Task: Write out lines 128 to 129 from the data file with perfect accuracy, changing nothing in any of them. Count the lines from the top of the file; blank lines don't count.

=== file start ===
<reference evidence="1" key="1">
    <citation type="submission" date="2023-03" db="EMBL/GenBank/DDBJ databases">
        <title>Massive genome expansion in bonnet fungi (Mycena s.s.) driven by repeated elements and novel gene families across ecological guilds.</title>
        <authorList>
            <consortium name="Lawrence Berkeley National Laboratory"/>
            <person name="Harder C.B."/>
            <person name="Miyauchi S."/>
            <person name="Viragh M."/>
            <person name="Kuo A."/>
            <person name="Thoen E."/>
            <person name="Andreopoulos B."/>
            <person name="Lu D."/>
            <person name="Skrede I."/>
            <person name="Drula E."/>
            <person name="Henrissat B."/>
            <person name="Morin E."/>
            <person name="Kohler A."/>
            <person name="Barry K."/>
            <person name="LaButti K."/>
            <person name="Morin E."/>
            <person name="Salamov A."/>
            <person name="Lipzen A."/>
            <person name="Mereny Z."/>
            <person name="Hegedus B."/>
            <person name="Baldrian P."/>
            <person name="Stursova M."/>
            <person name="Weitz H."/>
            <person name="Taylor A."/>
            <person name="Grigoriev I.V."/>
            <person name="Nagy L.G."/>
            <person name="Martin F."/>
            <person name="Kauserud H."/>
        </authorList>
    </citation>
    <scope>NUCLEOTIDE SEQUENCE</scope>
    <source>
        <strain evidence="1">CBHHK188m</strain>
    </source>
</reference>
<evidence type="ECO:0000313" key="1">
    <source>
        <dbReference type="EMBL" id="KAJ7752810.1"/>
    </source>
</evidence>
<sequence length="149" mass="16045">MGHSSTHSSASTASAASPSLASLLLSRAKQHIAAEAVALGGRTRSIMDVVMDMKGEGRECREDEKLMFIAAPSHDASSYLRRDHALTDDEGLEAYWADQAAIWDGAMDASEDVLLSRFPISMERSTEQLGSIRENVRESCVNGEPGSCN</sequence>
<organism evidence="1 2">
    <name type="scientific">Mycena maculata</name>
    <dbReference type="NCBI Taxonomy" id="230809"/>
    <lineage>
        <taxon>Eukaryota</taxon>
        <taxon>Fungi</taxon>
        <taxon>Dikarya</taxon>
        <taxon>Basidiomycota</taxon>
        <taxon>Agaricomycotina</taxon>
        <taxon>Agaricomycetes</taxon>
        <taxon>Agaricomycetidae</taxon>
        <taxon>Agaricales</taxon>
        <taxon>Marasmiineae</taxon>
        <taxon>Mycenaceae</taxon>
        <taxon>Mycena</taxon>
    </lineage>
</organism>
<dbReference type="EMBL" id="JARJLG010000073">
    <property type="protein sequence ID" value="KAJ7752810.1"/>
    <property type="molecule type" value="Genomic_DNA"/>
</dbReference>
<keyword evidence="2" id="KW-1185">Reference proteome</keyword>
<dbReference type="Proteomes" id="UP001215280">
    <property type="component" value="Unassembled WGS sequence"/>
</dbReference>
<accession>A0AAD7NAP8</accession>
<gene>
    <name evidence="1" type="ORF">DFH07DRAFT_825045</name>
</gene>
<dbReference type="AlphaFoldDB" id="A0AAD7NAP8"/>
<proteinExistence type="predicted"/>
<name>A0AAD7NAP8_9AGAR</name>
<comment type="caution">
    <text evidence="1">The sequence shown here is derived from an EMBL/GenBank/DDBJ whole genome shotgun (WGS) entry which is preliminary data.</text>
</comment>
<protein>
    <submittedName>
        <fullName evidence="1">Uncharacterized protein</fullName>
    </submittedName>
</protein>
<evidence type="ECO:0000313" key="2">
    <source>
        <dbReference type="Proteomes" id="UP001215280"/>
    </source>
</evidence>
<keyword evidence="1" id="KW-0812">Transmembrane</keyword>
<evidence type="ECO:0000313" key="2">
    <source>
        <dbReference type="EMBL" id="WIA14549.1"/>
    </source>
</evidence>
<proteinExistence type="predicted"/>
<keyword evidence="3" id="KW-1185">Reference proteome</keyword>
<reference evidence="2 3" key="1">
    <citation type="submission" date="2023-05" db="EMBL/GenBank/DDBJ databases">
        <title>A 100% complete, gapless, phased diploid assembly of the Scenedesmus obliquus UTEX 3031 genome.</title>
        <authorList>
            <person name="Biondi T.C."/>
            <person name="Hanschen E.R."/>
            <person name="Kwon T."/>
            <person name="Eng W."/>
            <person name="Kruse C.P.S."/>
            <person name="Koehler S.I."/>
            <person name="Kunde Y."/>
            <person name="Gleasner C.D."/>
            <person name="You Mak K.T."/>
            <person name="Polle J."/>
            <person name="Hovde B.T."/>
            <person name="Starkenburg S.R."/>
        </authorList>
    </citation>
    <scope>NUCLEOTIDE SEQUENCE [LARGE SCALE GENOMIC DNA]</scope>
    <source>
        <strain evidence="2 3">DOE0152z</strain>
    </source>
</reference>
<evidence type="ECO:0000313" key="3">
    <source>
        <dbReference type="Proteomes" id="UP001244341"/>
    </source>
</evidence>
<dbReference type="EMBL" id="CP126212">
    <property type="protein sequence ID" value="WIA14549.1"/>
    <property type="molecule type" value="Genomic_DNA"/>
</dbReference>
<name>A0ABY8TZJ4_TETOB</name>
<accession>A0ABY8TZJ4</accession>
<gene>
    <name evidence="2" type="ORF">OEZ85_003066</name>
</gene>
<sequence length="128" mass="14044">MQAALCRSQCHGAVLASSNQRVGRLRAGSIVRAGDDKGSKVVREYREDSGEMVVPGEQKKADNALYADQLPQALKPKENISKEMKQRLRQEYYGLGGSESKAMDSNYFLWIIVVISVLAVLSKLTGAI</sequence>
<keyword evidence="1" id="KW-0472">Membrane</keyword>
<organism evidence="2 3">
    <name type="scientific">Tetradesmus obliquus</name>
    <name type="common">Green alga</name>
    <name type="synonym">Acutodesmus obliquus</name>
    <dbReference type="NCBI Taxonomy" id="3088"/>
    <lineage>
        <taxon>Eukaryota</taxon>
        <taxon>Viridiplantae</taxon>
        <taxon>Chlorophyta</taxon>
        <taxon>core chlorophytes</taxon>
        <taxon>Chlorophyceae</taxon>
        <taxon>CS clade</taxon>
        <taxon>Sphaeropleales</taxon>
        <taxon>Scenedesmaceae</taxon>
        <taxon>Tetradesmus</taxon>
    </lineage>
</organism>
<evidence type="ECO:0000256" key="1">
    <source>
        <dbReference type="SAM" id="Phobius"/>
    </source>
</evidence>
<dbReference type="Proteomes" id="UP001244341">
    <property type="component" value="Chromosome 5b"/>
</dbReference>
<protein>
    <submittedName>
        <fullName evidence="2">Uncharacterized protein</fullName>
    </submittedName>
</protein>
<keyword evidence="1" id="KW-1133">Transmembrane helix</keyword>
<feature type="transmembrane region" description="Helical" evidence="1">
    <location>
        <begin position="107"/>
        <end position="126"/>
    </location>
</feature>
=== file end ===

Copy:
    <property type="protein sequence ID" value="WIA14549.1"/>
    <property type="molecule type" value="Genomic_DNA"/>